Pro-Beijing firebrand Junius Ho took to Facebook last night to say he was “astonished” to learn last night’s horse races at Happy Valley were called off because protesters had threatened to disrupt the event because a horse he co-owns was running.
Ho’s social media missive came hours after the Jockey Club — the city’s only legal betting outfit, and owner of the city’s two big race courses — announced that the traditional Wednesday night races would be canceled “in view of the imminent threat to the safety of racegoers, jockeys and employees, and to the welfare of racehorses.”
In his statement, Ho said: “We were astonished by such announcement. Indeed, a lot of people are deeply regretted about such decision being taken and are worried about the negative impact that may bring to Hong Kong Racing and Hong Kong as an international city as well as a leader in the horse racing world.”
The decision to cancel last night’s race came amid reports that pro-democracy protesters were going to target the Happy Valley racecourse because “Hong Kong Bet” — a horse Ho partly owns — would be racing.
According to an Apple Daily report in their Monday racing section, Hong Kong Bet was going to race in a “class two race,” which typically takes place at the end of the night. However, the newspaper noted that, in a rare move, the race featuring Hong Kong Bet had been moved to the first of the night, as the Jockey Club wanted it to finish as soon as possible so that the remaining races wouldn’t be affected.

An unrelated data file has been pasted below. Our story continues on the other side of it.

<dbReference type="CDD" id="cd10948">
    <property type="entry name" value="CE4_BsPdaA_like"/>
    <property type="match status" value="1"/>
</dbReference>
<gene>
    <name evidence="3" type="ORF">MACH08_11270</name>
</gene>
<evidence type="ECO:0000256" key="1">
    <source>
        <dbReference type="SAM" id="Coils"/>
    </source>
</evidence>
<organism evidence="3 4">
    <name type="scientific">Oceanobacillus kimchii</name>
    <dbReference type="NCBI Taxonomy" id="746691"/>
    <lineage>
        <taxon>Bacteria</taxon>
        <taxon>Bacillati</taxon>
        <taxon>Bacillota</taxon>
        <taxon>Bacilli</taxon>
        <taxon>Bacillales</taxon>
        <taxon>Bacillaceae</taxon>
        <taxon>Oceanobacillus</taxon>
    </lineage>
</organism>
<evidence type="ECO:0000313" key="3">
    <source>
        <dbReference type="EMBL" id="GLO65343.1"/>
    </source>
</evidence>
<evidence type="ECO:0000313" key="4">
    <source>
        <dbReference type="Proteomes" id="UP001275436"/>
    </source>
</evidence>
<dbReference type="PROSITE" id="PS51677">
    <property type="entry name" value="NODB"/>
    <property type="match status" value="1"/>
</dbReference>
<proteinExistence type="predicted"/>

The decision to cancel last night’s races altogether came after the lawmaker posted a Facebook live video urging people to join a “clean up” action to tear down the city’s numerous Lennon Walls, displays of colorful Post-It notes and fliers bearing messages of support for pro-democracy protesters.
Ho said he hoped at least 30,000 people — broken up into groups of 100 — would take part in “cleaning up” about 90 areas damaged by “thugs” and “cockroaches,” a term used by police and pro-Beijing supporters to describe anti-government demonstrators.
By the way, if you’re thinking Hong Kong Bet is a supremely unimaginative name for a horse in a sport known for fun, outlandish names, we’re with you. To be fair, the horse’s Chinese name — 天祿 — which loosely translates to “Unicorn,” is a lot better.